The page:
¶ 9 On January 17, 2017, at 3:55 p.m., Champaign County sheriff deputies, including Deputy Bolt, were dispatched to 813 MacArthur Drive in Urbana for a reported armed robbery. Deputy Bolt believed the armed robbery, a purse-snatching, occurred in the front yard of the residence located at 813 MacArthur Drive. Deputy Bolt identified the location of the armed robbery on the aerial map.

¶ 10 Dispatch provided a description of the armed robbery suspect. The suspect was described as a black male, approximately 5 feet 6 inches tall and of medium build, wearing blue jeans and a black hooded sweatshirt. Deputy Bolt testified the "victim" also reported the suspect left "on foot." Deputy Bolt, along with other deputies and a canine unit, responded to the neighborhood where the armed robbery occurred to search for the suspect.

¶ 11 Deputy Bolt testified she arrived "at the scene" at approximately 4:26 p.m. Deputy Bolt, who was inside a squad car, observed a male, later identified as defendant, on a bicycle on the corner of Pfeffer Road and California Avenue. Defendant's location was approximately "a block, block and a half" away from the location where the armed robbery had occurred. Deputy Bolt identified where defendant was located on the aerial map. Defendant was wearing blue jeans, a black jacket, a black hooded sweatshirt, and a blue hat. Deputy Bolt made an in-court identification of defendant as the person she observed on the bicycle.

¶ 12 Deputy Bolt testified she decided to approach defendant because he was (1) "approximately the same size" as the suspect, (2) "wearing blue jeans, a black jacket[,] and a black hooded sweatshirt," and (3) "riding his bike down Pfeffer [Road]." Deputy Bolt noted that defendant later reported to be 5 feet 7 inches tall and 125 pounds, which she believed to be accurate based on her encounter with him.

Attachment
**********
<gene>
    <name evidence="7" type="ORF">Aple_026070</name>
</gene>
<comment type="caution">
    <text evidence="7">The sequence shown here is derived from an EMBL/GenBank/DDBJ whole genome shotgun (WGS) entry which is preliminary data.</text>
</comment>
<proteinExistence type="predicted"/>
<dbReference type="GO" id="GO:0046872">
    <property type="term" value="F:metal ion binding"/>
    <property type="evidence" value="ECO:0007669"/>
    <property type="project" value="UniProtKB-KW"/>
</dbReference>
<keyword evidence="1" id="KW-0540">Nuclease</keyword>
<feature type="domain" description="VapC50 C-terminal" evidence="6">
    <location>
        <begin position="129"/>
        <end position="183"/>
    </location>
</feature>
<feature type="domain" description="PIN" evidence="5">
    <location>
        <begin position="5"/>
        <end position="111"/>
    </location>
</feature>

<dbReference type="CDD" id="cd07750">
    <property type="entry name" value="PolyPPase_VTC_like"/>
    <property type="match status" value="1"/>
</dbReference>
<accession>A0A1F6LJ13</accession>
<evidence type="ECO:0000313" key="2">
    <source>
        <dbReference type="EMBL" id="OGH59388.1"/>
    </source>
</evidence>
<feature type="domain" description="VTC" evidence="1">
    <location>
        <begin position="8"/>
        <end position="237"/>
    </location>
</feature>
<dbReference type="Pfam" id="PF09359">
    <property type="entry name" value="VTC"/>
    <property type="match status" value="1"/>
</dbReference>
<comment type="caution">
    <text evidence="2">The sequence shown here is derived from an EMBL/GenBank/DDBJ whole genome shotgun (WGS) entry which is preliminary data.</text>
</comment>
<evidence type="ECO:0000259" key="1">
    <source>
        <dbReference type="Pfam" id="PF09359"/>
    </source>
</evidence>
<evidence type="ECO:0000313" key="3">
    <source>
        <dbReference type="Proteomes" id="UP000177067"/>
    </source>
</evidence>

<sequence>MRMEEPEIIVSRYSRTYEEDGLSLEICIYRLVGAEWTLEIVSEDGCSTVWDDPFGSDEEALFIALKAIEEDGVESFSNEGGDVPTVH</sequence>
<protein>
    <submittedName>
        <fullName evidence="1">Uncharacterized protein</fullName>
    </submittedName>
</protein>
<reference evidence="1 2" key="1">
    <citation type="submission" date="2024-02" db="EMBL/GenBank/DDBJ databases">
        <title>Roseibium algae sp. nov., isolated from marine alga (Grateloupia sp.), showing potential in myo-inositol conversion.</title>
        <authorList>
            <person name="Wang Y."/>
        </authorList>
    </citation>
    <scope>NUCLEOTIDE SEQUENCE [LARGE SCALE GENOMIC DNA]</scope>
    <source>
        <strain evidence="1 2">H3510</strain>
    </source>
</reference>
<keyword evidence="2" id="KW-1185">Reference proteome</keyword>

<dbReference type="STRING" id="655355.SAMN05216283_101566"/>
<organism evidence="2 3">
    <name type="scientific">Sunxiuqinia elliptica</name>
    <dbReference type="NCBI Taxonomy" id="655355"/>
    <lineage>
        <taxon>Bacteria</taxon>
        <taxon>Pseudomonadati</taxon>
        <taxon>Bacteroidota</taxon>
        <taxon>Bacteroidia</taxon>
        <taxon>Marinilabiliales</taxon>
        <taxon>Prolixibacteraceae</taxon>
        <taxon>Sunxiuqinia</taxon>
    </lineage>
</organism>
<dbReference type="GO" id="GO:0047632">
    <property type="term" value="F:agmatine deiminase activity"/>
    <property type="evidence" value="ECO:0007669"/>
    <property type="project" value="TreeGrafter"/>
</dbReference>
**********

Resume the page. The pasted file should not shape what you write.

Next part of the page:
¶ 13 On direct examination, Deputy Bolt testified as follows concerning her approach and initial interaction with defendant:

"Q. Okay. Now, you, at that point, when you saw him, you told him to get off the bicycle?
145 N.E.3d 476
437 Ill.Dec. 903
A. Yeah. I asked him if he would speak with us.

Q. Okay. He wasn't free to leave at that time?

A. I didn't tell him he wasn't free to leave. I mean—

Q. He had—

A.—that was never indicated.

Q. But you asked—you ordered him to get off the bicycle?

A. I asked him if he would speak with us, if he would stop and speak with me, yes.

Q. So, you didn't order him to get off the bicycle?

A. No. Not that—

Q. If he had left on his bicycle, would you have tried to stop him?